So, there's been a mighty saga around arranging my first post-baby cancer screening. Back in May my oncologist recommended an MRI, which you can have while breastfeeding (I was still pumping then), and sent off the request to my insurance company. The company replied with what was clearly a form letter saying I have no risk factors for breast cancer because I don't have the BRCA2 mutation, and I should get a mammogram like everyone else.
Yeah. Note to insurance companies: if you're not even going to pretend to review a patient's medical history before denying her services, you should make sure she a) didn't spend her adolescence arguing with a lawyer and b) hasn't been dealing with medical insurance companies as part of her job for ten years. My response letter was a masterpiece of controlled rage, after which the MRI was swiftly approved (though they're dragging their feet on sending the authorization number). But, in the interim, I decided that I needed to at least be able to get a mammogram, and that the tiny trickle of breast milk I was able to produce over four or five miserable pumping sessions wasn't worth going un-screened. And so I put the pump away, and weaned fully, and we were able to schedule a mammogram. (Worst Mother Ever! Putting my own health needs above those of my child! I'm pretty sure that, y'know, a mastectomy and chemo would also necessitate weaning.)
I had the mammo last week, and it was not exactly arranged to ease my massive worry. The tech called me in, took four pictures, and told me to go back to the waiting room.
What I should have said, because this is not my first rodeo: "Um, are you sure? You didn't get all of the breast tissue in those, and usually they want to see more angles, and... I really don't think we're done."
What I said: "Um, okay." And went back to the waiting room, which was populated by a family with two small screeching children, about which I tried to be understanding because it was obviously a situation where Grandma, who was getting the mammogram, didn't speak English, and her daughter came along to translate and didn't have child care available; but once the kids started screaming about how they didn't WANNA go to the LIBRARY after the appointment, my patience fled down the same path as my ability to be logical about being called back in for more pictures four times.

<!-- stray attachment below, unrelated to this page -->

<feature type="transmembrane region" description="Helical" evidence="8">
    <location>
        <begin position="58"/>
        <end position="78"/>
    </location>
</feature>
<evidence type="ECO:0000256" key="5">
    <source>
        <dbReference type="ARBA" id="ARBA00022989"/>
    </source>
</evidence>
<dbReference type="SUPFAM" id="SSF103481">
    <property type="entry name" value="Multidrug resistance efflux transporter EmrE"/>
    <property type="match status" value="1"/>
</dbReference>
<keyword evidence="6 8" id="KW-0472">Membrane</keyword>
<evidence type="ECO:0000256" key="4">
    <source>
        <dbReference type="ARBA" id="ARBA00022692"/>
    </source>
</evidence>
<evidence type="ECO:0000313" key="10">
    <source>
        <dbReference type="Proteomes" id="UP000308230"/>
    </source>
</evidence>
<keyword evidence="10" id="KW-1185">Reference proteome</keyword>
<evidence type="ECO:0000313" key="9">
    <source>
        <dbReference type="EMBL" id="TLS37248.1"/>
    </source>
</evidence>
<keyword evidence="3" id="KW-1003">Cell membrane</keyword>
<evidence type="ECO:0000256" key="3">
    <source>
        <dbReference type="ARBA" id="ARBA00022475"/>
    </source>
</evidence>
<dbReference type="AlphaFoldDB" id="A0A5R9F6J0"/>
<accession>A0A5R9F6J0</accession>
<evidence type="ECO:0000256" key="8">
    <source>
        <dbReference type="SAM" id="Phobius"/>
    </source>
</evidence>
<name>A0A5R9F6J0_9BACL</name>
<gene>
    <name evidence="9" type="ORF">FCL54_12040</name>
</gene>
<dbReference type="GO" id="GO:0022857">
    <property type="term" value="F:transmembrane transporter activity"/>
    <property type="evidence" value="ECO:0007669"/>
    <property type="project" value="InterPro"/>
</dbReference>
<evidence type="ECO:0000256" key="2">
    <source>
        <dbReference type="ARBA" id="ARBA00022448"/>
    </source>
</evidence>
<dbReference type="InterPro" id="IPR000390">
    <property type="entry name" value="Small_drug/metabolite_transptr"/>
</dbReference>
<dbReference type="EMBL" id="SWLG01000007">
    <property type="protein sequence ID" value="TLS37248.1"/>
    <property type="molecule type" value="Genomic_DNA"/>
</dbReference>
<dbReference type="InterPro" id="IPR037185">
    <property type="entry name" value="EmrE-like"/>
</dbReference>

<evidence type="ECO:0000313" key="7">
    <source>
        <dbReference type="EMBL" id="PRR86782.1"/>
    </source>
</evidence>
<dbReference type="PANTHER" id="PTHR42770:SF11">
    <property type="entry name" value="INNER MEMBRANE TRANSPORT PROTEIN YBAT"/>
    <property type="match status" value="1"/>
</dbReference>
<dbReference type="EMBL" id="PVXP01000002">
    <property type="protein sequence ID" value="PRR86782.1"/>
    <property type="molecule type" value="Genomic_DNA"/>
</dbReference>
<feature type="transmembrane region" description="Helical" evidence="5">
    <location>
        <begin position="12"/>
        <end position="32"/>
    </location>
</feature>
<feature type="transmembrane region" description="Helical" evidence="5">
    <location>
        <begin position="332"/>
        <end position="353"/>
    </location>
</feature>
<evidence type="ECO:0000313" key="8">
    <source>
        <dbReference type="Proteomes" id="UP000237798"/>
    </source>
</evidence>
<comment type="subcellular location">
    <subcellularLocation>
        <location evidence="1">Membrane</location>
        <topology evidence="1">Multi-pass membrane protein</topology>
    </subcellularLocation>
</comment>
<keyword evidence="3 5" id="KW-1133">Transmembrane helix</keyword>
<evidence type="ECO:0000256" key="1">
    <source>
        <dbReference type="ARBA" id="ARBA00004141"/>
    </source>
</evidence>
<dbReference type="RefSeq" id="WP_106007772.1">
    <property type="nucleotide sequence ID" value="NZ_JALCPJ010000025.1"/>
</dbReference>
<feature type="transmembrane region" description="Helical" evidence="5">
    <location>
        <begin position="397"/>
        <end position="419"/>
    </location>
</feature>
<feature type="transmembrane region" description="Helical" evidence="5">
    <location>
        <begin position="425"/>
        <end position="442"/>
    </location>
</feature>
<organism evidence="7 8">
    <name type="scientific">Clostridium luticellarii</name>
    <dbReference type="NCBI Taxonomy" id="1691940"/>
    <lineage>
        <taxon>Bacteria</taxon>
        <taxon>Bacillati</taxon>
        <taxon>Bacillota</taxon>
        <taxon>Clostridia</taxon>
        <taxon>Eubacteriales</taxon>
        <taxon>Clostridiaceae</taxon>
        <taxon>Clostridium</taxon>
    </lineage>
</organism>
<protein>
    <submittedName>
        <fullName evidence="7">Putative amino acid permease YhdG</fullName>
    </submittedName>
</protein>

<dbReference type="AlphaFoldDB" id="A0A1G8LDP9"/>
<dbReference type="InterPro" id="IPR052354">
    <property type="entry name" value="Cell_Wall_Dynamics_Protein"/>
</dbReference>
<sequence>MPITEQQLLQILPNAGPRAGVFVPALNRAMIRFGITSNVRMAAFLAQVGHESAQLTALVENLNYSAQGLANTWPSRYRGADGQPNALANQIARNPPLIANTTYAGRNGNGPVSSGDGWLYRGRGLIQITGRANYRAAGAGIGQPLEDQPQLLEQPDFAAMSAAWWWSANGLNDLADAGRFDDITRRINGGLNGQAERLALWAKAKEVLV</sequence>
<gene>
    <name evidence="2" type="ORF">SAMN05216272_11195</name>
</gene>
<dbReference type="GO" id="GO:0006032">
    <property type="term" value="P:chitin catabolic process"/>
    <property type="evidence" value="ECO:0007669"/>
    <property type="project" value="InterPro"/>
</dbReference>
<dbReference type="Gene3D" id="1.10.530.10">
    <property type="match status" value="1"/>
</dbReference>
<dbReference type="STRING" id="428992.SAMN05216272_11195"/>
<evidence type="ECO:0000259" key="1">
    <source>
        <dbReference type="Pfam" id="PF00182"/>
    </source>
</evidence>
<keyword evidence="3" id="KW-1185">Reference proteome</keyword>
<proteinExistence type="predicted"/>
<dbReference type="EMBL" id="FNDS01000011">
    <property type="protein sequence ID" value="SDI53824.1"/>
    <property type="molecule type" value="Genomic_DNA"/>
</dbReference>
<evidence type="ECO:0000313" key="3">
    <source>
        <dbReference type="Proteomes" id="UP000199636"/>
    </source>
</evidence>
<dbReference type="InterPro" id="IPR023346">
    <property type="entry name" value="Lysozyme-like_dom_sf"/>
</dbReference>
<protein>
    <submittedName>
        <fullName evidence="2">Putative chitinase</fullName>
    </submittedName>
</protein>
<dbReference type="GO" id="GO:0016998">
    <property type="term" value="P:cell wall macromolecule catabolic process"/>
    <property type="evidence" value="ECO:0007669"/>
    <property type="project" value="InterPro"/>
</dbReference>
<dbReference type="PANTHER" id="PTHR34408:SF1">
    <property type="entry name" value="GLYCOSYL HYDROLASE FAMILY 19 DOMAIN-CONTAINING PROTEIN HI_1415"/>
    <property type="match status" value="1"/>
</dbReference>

Logically, I knew that the radiologist wasn't seeing alarming things which warranted further investigation. He just wasn't seeing the whole breast, and kept telling the tech to get pictures which included the whole breast. But the logical voice in one's head can be drowned out by a fly's footfall under the circumstances of "my cancer might be back and I have a three-month-old", and so I sat there just trying not to cry. And I know it is possible to take, like, sixteen pictures the first time you have me in the room! Why she was only willing to take one or two at a time, before sending me back to the waiting room while saying, "I'll come get you for the next round in a bit," and then shuffling off at a glacial pace to show the radiologist the pictures she did take, I'll never know. The process dragged on for over an hour, and I was terrified the whole time. When my next one comes due, no matter how much sooner a slot is available at this location, I will request one at the location where I usually have it done.
Finally, however, the radiologist called me in and told me that all is well, and recommended a year's wait before another screening. We shall see what my oncologist says; both she and I prefer the MRI for its extra detail, however little I enjoy the actual event (though it says a lot about being a new parent that my absolute first thought about a procedure which has previously induced panic attacks was, "Oh man, half-hour nap, awesome"), so we will keep pushing for one of those soon. But for now I have been given an all-clear, and that's huge.